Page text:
Pulse grain placed in storage with high germination and vigour can remain viable for at least 3 years providing the moisture content of the grain does not exceed 11%.
Storage life of pulses is determined by temperature, moisture content, insects and diseases. Careful management of these factors is critical to avoid deterioration during storage.
When grain enters storage, it needs regular monitoring which allows early action and intervention to be taken if insects or grain quality issues arise. Monitoring grain at least monthly for insects, moulds, grain temperature and moisture should be standard practice.
For more detailed information: Storing Pulses (Stored Grain Hub)
Marketing, enduses and standards
It is expected that international demand for faba beans will continue to grow, but attention to quality is important to ensure market access.
The major food markets for faba and broad beans are in the Middle East, with Egypt being the largest importer. There are several other medium sized importers and many small importers. Quality requirements, in terms of size and colour, differ between end-uses, e.g. splitting, canning or whole consumption, and also between markets. Australia is one of the major exporters of faba beans, along with France and the United Kingdom, and the actual amount exported by each of these countries varies from year to year. This depends on production, quality of product and demand, which to a large part is determined by production in Egypt.
To understand faba and broad bean markets, it helps to better understand what influences the situation with the major producers and users of beans.
- Cooked or baked – whole beans are used in soups, purees, baked goods, snack foods and in breakfast foods, or can be cooked into a thick gruel (‘foul mudammes').
- Ground – uncooked beans ground with other ingredients make falafel or tameya.
- Sprouts – sprouted for use in salads and stir-fries.
- Fresh – sold fresh in the pod or frozen.
Whilst the world production of faba and broad bean now exceeds 4.0 million tonnes annually, only about 2% of this production is traded internationally. The major exporting countries are Australia, France, and the United Kingdom. China was a major exporter of beans but has recently become an importer.
The relatively small volume is of faba beans traded insufficient to interest a transparent marketing system such as futures, which is available with other major grain commodities such as corn, wheat and canola.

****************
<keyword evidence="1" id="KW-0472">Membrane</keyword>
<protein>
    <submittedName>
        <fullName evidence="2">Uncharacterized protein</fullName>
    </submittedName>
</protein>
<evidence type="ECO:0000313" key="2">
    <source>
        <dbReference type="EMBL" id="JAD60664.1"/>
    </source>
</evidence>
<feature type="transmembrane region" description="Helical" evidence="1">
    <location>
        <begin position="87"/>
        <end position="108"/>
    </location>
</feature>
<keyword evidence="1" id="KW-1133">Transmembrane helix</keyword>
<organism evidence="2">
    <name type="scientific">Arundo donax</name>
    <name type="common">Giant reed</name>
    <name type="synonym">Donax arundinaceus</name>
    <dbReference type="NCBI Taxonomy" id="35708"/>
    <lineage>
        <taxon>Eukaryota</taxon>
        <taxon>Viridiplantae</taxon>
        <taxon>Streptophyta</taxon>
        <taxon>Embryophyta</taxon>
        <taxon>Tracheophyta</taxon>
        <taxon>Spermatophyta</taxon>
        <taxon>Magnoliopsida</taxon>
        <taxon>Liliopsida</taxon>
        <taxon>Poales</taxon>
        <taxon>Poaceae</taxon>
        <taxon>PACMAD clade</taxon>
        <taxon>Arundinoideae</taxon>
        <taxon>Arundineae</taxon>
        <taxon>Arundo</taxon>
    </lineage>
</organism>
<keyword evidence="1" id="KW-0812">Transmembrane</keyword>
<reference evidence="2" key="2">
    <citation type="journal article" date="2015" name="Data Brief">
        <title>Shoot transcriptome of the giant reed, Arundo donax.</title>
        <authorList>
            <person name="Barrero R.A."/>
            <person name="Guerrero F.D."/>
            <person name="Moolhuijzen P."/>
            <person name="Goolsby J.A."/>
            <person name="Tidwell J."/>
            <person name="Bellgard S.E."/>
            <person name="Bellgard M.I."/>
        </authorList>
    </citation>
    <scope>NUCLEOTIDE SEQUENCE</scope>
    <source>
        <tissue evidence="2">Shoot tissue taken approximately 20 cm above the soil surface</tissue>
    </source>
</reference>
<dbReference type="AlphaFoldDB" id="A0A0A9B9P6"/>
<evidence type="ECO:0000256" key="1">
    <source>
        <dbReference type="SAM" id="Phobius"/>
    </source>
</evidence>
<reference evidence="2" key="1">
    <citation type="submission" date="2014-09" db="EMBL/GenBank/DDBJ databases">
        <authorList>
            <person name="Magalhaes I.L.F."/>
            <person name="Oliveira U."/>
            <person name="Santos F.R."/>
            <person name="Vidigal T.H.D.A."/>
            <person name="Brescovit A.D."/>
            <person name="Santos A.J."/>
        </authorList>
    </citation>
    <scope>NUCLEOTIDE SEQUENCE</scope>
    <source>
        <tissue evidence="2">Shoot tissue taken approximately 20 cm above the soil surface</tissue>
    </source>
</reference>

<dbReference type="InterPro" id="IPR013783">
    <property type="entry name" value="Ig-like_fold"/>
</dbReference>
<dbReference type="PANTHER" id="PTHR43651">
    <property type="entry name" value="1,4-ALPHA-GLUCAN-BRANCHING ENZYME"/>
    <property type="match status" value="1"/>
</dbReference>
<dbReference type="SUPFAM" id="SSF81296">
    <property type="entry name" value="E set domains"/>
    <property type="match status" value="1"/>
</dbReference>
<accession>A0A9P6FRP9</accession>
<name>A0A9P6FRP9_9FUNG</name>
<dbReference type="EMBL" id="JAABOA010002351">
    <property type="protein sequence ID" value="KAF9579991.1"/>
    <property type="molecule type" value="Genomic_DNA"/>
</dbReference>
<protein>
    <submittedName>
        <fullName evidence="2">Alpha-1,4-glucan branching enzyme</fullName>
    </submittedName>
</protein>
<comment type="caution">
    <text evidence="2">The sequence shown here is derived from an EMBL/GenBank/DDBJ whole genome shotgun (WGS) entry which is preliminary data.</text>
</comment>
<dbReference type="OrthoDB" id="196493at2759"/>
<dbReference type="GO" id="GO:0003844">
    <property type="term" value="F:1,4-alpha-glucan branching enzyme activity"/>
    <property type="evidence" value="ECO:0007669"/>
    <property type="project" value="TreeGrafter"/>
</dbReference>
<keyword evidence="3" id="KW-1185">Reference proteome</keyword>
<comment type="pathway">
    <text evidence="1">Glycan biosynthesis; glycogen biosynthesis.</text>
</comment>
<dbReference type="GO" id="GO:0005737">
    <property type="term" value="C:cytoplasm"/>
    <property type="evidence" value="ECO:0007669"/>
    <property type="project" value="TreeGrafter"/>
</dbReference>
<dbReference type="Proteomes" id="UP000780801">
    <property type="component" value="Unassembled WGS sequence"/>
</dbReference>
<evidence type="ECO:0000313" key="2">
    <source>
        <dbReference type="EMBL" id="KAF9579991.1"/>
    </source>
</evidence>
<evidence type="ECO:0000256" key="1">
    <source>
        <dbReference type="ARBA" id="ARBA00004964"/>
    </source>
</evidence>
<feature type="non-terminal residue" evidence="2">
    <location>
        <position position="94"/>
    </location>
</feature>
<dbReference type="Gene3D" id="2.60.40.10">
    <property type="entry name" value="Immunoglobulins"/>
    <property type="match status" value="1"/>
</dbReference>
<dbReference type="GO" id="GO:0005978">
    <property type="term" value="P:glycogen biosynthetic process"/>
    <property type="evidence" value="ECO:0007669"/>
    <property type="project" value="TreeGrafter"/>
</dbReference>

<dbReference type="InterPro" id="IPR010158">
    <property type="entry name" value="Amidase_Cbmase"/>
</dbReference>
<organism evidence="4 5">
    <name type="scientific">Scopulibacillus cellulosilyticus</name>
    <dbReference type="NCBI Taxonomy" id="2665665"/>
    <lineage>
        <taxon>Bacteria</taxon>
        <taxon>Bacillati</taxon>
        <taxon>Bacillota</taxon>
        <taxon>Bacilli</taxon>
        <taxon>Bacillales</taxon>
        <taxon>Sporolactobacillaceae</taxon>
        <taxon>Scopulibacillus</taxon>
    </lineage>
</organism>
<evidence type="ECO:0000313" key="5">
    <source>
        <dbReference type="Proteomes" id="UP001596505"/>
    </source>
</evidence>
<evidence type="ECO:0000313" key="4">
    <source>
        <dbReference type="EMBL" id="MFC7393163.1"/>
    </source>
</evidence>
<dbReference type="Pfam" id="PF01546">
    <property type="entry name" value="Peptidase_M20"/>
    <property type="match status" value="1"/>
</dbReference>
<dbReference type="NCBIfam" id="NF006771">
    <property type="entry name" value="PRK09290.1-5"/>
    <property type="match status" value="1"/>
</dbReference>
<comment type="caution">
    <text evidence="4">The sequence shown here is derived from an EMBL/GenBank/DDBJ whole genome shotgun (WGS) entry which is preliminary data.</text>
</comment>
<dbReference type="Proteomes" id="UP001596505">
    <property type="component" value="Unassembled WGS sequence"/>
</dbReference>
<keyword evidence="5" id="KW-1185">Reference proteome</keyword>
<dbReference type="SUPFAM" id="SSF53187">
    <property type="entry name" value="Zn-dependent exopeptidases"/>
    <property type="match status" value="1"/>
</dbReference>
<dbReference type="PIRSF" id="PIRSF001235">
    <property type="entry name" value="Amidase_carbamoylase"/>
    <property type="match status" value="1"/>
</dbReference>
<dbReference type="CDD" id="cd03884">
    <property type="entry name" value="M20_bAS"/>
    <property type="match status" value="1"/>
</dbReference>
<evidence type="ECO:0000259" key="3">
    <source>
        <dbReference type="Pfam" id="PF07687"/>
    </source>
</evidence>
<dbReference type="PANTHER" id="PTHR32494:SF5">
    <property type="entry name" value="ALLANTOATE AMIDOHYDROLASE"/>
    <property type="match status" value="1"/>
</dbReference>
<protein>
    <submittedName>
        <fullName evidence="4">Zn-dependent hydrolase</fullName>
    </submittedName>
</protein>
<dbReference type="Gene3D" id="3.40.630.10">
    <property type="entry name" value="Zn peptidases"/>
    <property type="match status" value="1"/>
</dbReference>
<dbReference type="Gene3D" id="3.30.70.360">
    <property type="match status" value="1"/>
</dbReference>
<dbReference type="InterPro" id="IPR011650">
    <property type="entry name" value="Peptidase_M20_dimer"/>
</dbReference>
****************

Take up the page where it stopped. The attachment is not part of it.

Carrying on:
The price of faba and broad bean as a commodity is relatively stable, rising and falling in line with supply and demand. Traditionally, there were stronger markets prior to the Ramadan festive season but this does not affect the market as strongly as it once did.
The relatively small tonnage traded also means that any delay in harvest or shipping in an exporting country can threaten a contract being met, resulting in a ‘short’ or ‘spike’ in the market. These are normally short term and reflect a contractual supply problem rather than a fluctuation in the bean market.
In recent years, the price of faba beans has generally shown a rising trend as production in the traditional countries has fluctuated often resulting in reduced production for a number of reasons. This situation is connected with insufficient expansion in the exporting countries to fill the demand.
Whilst ‘spikes’ and ‘shorts’ are hard to predict, the understanding of faba bean and broad bean marketing is improving throughout bean growing areas:
- With competition between local buyers.
- Improved communication between growers and marketers.
- Better access to information through a range of sources including Pulse Australia.
For more detailed information:
Global faba and broad bean production calendar
It is extremely important to monitor the quality of grain before and during harvest. Seed coat and kernel (cotyledon) can be discoloured by croptopping or premature desiccation in parts of the paddock if ripening is uneven. Staining of seed caused by green plants in the crop or admixture of splits, weeds, stones, etc., will only reduce the value of your grain and can lead to rejection or dockages. See Module 9, Marketing, Section 9.17 “Receival standards and visual quality charts for faba and broad bean (Section 9.18) that are part of those standards.
Visual appearance is everything. Human food markets demand a quality sample without cracking, staining, de-hulled seeds or insect damage. Pulse samples showing no header damage will always be more acceptable to a buyer. The large seed of faba bean makes it prone to mechanical damage. Minimising the number of times augers shift grain around helps reduce mechanical seed damage.
Faba bean: Bin burnt and heat damaged, mould and caked
Faba bean: poor colour
Faba bean: Insect damaged and sprouted
Support and funding acknowledgement
Information provided in this guide was correct at the time of the date shown below. No responsibility is accepted by Pulse Australia for any commercial outcomes from the use of information contained in this guide.
The information herein has been obtained from sources considered reliable but its accuracy and completeness cannot be guaranteed. No liability or responsibility is accepted for any errors or for any negligence, omissions in the contents, default or lack of care for any loss or damage whatsoever that may arise from actions based on any material contained in this publication.
Readers who act on this information do so at their own risk.
Copyright © 2015 Pulse Australia
All rights reserved. The information provided in the publication may not be reproduced in part or in full, in any form whatsoever, without the prior written consent of Pulse Australia. www.pulseaus.com.au
Last updated: 15 January 2016